In the days that followed that initial conversation with Gayle, I floated my trial balloon of an idea past a handful of people. The reactions ranged from fear for my life to the same patronizing disbelief you’d extend to a 5-year-old who tells you he’s going to jump over the moon.
After all, at the time Iran was most famous in the American media for imprisoning three young American men who had strayed across the border while hiking in Iraq.
But I was midway through a book written by a Scottish Member of Parliament who had walked across Afghanistan after having walked across Iran and Pakistan.
And I knew of an Australian who had walked across Iran in 2010. And for years I had had friends in Istanbul who did business in Iran and flew there regularly.
The needle could be threaded, maybe it would just have to be threaded carefully.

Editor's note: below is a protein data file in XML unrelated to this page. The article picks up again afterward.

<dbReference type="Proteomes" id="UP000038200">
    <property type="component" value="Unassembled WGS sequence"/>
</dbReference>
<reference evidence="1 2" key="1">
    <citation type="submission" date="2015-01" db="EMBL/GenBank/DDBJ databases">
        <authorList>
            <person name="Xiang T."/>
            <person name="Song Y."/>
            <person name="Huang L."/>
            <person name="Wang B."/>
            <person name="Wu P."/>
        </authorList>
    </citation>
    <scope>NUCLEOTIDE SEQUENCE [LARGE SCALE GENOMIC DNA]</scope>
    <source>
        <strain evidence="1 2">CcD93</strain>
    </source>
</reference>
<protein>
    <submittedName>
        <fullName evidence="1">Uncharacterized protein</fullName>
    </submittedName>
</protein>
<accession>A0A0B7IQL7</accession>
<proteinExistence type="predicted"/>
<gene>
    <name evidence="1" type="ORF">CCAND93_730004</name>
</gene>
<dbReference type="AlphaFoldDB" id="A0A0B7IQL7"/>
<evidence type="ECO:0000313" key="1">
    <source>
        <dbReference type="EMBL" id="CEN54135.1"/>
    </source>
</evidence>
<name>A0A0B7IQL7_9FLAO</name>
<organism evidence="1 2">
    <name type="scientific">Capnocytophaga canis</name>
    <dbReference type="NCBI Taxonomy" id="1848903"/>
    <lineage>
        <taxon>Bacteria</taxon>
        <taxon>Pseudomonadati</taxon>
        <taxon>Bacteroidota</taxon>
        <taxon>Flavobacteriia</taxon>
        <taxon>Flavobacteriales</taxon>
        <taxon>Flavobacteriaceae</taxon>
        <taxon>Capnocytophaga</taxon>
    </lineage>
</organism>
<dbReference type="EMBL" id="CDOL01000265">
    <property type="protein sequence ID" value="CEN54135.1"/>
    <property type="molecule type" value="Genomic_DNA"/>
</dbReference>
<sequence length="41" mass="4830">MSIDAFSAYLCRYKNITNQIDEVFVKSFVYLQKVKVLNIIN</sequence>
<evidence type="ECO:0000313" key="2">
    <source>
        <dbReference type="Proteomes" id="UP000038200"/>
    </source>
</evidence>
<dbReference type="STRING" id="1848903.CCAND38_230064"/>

Walking across Iran, especially for an American, is not something you want to screw up. It is not something you want to abort halfway through because of technical difficulties, and it’s not something you want to get arrested doing. Starting, but not completing, the journey would completely defeat the purpose. If you’re going to stick your hand in a cookie jar, you’d better come out of it with a cookie.
So I figured I should work out the kinks first. That’s how I came around to the idea of walking across Turkey. Why not practice on a country you’re familiar with and already know your way around?